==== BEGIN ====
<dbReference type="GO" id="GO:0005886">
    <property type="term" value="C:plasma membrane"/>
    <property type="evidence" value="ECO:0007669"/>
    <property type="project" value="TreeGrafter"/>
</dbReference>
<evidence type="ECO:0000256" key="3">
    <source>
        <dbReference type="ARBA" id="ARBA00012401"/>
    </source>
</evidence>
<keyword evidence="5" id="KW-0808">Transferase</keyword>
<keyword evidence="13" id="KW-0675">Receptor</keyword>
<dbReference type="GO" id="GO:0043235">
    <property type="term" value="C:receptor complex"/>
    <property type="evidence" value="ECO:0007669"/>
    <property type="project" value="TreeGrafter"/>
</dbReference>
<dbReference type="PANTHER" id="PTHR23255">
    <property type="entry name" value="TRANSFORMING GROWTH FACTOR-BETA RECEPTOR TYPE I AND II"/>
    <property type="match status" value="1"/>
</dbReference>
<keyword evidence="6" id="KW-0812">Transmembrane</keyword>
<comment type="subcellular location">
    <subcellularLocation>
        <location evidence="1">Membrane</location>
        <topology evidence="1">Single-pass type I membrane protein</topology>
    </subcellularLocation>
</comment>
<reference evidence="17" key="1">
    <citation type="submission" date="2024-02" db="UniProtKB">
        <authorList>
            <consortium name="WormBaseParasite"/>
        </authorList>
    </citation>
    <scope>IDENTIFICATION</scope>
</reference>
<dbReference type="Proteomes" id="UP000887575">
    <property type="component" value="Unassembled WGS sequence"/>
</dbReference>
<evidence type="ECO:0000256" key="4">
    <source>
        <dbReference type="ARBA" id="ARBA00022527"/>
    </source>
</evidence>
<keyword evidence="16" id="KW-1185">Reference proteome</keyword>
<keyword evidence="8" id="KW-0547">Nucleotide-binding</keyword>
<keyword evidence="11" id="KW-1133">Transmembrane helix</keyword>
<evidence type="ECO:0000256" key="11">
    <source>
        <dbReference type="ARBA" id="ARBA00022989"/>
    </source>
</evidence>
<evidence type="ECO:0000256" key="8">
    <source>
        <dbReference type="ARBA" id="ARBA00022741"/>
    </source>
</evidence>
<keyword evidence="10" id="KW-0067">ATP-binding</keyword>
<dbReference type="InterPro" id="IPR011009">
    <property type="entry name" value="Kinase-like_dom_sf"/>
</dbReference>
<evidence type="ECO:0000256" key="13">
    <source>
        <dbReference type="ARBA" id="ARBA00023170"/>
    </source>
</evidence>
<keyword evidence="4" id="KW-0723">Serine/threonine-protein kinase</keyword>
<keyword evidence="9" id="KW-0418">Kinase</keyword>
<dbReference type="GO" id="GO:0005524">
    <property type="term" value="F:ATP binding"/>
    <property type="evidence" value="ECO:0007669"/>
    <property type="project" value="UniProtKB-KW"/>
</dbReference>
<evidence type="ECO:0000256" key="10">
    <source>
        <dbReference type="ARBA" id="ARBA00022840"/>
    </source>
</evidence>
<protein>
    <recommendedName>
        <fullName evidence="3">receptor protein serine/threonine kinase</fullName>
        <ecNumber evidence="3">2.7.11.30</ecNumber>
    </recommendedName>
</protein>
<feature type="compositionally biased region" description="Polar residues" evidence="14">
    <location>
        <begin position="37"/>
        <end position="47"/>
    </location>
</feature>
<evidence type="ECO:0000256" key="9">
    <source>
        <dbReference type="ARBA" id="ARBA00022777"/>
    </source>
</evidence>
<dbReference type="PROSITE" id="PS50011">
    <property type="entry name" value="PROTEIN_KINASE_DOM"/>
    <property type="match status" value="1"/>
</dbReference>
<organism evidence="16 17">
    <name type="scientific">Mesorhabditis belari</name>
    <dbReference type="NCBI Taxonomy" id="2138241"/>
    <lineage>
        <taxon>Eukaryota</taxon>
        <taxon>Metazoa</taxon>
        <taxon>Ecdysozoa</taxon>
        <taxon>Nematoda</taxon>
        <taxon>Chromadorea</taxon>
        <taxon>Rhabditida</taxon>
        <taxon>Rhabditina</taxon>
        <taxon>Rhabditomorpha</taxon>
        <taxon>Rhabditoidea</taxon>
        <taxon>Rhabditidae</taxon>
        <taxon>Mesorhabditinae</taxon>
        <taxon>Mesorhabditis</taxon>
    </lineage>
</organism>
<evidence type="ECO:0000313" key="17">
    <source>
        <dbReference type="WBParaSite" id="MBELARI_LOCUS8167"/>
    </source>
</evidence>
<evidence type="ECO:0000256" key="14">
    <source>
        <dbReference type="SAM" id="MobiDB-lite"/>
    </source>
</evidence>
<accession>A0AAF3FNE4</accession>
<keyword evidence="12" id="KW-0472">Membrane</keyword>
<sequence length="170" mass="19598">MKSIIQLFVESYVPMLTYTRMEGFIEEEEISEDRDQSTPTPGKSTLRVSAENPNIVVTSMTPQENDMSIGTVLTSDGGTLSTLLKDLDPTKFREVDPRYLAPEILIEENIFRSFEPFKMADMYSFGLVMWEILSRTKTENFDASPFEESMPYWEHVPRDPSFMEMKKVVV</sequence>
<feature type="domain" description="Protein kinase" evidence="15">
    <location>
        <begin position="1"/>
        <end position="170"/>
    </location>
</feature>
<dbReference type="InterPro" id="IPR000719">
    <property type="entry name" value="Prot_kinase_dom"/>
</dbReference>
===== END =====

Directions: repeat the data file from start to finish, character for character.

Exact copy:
<dbReference type="GO" id="GO:0005886">
    <property type="term" value="C:plasma membrane"/>
    <property type="evidence" value="ECO:0007669"/>
    <property type="project" value="TreeGrafter"/>
</dbReference>
<evidence type="ECO:0000256" key="3">
    <source>
        <dbReference type="ARBA" id="ARBA00012401"/>
    </source>
</evidence>
<keyword evidence="5" id="KW-0808">Transferase</keyword>
<keyword evidence="13" id="KW-0675">Receptor</keyword>
<dbReference type="GO" id="GO:0043235">
    <property type="term" value="C:receptor complex"/>
    <property type="evidence" value="ECO:0007669"/>
    <property type="project" value="TreeGrafter"/>
</dbReference>
<dbReference type="PANTHER" id="PTHR23255">
    <property type="entry name" value="TRANSFORMING GROWTH FACTOR-BETA RECEPTOR TYPE I AND II"/>
    <property type="match status" value="1"/>
</dbReference>
<keyword evidence="6" id="KW-0812">Transmembrane</keyword>
<comment type="subcellular location">
    <subcellularLocation>
        <location evidence="1">Membrane</location>
        <topology evidence="1">Single-pass type I membrane protein</topology>
    </subcellularLocation>
</comment>
<reference evidence="17" key="1">
    <citation type="submission" date="2024-02" db="UniProtKB">
        <authorList>
            <consortium name="WormBaseParasite"/>
        </authorList>
    </citation>
    <scope>IDENTIFICATION</scope>
</reference>
<dbReference type="Proteomes" id="UP000887575">
    <property type="component" value="Unassembled WGS sequence"/>
</dbReference>
<evidence type="ECO:0000256" key="4">
    <source>
        <dbReference type="ARBA" id="ARBA00022527"/>
    </source>
</evidence>
<keyword evidence="16" id="KW-1185">Reference proteome</keyword>
<keyword evidence="8" id="KW-0547">Nucleotide-binding</keyword>
<keyword evidence="11" id="KW-1133">Transmembrane helix</keyword>
<evidence type="ECO:0000256" key="11">
    <source>
        <dbReference type="ARBA" id="ARBA00022989"/>
    </source>
</evidence>
<evidence type="ECO:0000256" key="8">
    <source>
        <dbReference type="ARBA" id="ARBA00022741"/>
    </source>
</evidence>
<keyword evidence="10" id="KW-0067">ATP-binding</keyword>
<dbReference type="InterPro" id="IPR011009">
    <property type="entry name" value="Kinase-like_dom_sf"/>
</dbReference>
<evidence type="ECO:0000256" key="13">
    <source>
        <dbReference type="ARBA" id="ARBA00023170"/>
    </source>
</evidence>
<keyword evidence="4" id="KW-0723">Serine/threonine-protein kinase</keyword>
<keyword evidence="9" id="KW-0418">Kinase</keyword>
<dbReference type="GO" id="GO:0005524">
    <property type="term" value="F:ATP binding"/>
    <property type="evidence" value="ECO:0007669"/>
    <property type="project" value="UniProtKB-KW"/>
</dbReference>
<evidence type="ECO:0000256" key="10">
    <source>
        <dbReference type="ARBA" id="ARBA00022840"/>
    </source>
</evidence>
<protein>
    <recommendedName>
        <fullName evidence="3">receptor protein serine/threonine kinase</fullName>
        <ecNumber evidence="3">2.7.11.30</ecNumber>
    </recommendedName>
</protein>
<feature type="compositionally biased region" description="Polar residues" evidence="14">
    <location>
        <begin position="37"/>
        <end position="47"/>
    </location>
</feature>
<evidence type="ECO:0000256" key="9">
    <source>
        <dbReference type="ARBA" id="ARBA00022777"/>
    </source>
</evidence>
<dbReference type="PROSITE" id="PS50011">
    <property type="entry name" value="PROTEIN_KINASE_DOM"/>
    <property type="match status" value="1"/>
</dbReference>
<organism evidence="16 17">
    <name type="scientific">Mesorhabditis belari</name>
    <dbReference type="NCBI Taxonomy" id="2138241"/>
    <lineage>
        <taxon>Eukaryota</taxon>
        <taxon>Metazoa</taxon>
        <taxon>Ecdysozoa</taxon>
        <taxon>Nematoda</taxon>
        <taxon>Chromadorea</taxon>
        <taxon>Rhabditida</taxon>
        <taxon>Rhabditina</taxon>
        <taxon>Rhabditomorpha</taxon>
        <taxon>Rhabditoidea</taxon>
        <taxon>Rhabditidae</taxon>
        <taxon>Mesorhabditinae</taxon>
        <taxon>Mesorhabditis</taxon>
    </lineage>
</organism>
<evidence type="ECO:0000313" key="17">
    <source>
        <dbReference type="WBParaSite" id="MBELARI_LOCUS8167"/>
    </source>
</evidence>
<evidence type="ECO:0000256" key="14">
    <source>
        <dbReference type="SAM" id="MobiDB-lite"/>
    </source>
</evidence>
<accession>A0AAF3FNE4</accession>
<keyword evidence="12" id="KW-0472">Membrane</keyword>
<sequence length="170" mass="19598">MKSIIQLFVESYVPMLTYTRMEGFIEEEEISEDRDQSTPTPGKSTLRVSAENPNIVVTSMTPQENDMSIGTVLTSDGGTLSTLLKDLDPTKFREVDPRYLAPEILIEENIFRSFEPFKMADMYSFGLVMWEILSRTKTENFDASPFEESMPYWEHVPRDPSFMEMKKVVV</sequence>
<feature type="domain" description="Protein kinase" evidence="15">
    <location>
        <begin position="1"/>
        <end position="170"/>
    </location>
</feature>
<dbReference type="InterPro" id="IPR000719">
    <property type="entry name" value="Prot_kinase_dom"/>
</dbReference>